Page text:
Freshman year has been good to me. As an Austin native, coming to U.T. was not geographical change, but it was a huge personal change. I feel as though I have grown into myself over the past year, and it has been a lot of fun. The first semester, I took a balanced schedule, where surprisingly my favorite class was Art History class (as a math major, I was not expecting this). I tutored students in pre-calculus at Garza Elementary School, edited college essays for high school seniors at KIPP, and helped introduce prospective Plan II students to the U.T. campus. The second semester my schedule was a busier, as I took 18 hours and three math classes, which were all really exciting and mind opening. I even ended up doing some research on Dalí’s later artwork, which is surprisingly interesting and surreal.
As for the future, I’m excited to be traveling to Cuba in late May as a part of U.T. study abroad. I will be studying Cuban history and culture until the end of June. We’ll start in Havana and travel westward to Santiago, where we will depart from. I’m especially excited because two other Dedman scholars, Logan and Nick, will be with me. After I get back, I will be taking Government and American Literature after 1865 at U.T. It is also possible that I may have an internship at Nanohmics. With my extra time during the summer, I’ll likely do some math self-study, possibly in convex optimization, real analysis, graph theory, or algebra both for my own enjoyment and in hopes of getting ahead in the fall semester. My fall semester will be busy, as I will be taking three upper division math courses (Real Analysis I, Algebraic Structures I, and Topology I). This is in an effort to get more math experience under my belt early on so that I will be more competitive both in applying for REUs (summer research opportunities for math undergraduates) and graduate school. And, well, because I like taking math classes.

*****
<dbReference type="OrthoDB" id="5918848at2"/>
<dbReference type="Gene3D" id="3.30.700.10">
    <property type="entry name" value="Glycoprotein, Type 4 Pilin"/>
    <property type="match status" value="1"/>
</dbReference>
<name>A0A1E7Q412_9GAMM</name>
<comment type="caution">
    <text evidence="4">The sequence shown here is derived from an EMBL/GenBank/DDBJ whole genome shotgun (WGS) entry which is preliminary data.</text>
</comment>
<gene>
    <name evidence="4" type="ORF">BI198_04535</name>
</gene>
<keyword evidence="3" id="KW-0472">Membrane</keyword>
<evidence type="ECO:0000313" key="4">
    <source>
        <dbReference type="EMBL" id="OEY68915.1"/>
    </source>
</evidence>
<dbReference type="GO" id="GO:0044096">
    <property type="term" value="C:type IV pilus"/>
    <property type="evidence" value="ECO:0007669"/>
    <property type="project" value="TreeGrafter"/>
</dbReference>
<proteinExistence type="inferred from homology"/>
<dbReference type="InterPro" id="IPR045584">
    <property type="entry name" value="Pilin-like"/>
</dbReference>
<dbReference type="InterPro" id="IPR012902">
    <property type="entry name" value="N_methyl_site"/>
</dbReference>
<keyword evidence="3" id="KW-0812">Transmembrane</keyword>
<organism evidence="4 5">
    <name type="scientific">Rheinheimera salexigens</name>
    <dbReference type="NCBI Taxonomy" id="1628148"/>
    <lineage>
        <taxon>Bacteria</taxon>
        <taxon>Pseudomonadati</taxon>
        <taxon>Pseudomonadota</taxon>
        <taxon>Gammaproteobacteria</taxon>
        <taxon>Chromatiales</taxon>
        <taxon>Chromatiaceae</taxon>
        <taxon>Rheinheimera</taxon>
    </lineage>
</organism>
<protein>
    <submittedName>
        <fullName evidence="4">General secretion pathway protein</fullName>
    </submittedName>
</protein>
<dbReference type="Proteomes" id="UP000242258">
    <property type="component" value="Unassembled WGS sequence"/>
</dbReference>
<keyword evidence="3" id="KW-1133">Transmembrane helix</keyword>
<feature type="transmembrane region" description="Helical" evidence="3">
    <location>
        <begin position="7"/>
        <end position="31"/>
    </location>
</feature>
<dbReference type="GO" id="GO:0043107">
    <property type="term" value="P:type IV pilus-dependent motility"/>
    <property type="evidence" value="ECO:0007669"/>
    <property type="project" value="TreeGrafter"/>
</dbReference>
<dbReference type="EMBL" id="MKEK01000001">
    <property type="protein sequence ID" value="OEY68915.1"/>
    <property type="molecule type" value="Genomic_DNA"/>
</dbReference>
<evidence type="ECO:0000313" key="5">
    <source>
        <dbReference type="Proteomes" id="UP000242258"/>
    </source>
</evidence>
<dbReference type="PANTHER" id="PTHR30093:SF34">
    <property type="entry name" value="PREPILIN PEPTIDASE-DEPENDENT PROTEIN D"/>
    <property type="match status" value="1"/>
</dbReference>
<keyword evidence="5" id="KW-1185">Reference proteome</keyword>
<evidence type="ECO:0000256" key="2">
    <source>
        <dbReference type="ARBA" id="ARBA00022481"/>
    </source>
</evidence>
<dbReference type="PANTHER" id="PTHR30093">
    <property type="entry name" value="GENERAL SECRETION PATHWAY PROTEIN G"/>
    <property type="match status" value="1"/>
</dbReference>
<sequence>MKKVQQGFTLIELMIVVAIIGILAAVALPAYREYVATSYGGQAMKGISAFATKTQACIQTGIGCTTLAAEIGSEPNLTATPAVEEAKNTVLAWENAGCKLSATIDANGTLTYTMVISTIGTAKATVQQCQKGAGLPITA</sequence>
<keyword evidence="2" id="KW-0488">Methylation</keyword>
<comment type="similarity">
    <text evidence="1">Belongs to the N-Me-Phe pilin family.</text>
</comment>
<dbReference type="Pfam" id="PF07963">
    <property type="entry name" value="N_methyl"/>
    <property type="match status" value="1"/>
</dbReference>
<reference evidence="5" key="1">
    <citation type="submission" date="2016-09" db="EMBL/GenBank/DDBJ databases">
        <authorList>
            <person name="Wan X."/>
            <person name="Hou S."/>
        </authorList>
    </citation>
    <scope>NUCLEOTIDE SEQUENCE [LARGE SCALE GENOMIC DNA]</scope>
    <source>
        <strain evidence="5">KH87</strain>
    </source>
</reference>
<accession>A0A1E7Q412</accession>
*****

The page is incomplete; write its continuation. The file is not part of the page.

Austin Hanna (Plan II and Astronomy major, from Flour Bluff, Texas)
My freshman year at UT helped me narrow my broad interests. I discovered that my STEM classes felt like a chore while my classes in the humanities evoked passion and commitment. Accordingly, I will decide between becoming “pure” Plan II and doubling with an English major in the coming years.
I adored every minute of my World Literature course, and I would like to get back into the habit of writing my own prose and poetry. The poetry I have written has been well-received this year. Two of my poems, “Sonnet #2” and “The Dragonfly,” have been published in The Nocturnal, Plan II’s literary journal. A third poem of mine did well when the Actors From the London Stage came to visit. I volunteered to guide one of the actors, Chris Donnelly, around campus during his stay. After their final performance of A Midsummer Night’s Dream, the actors were kind enough to invite me to hang out with them. A silly sonnet I wrote for a turtle came up in conversation, and I read it for the actors; it was so well-liked that they added it to the official blog for their trip (http://blogs.nd.edu/shakespeare/tag/winedale/).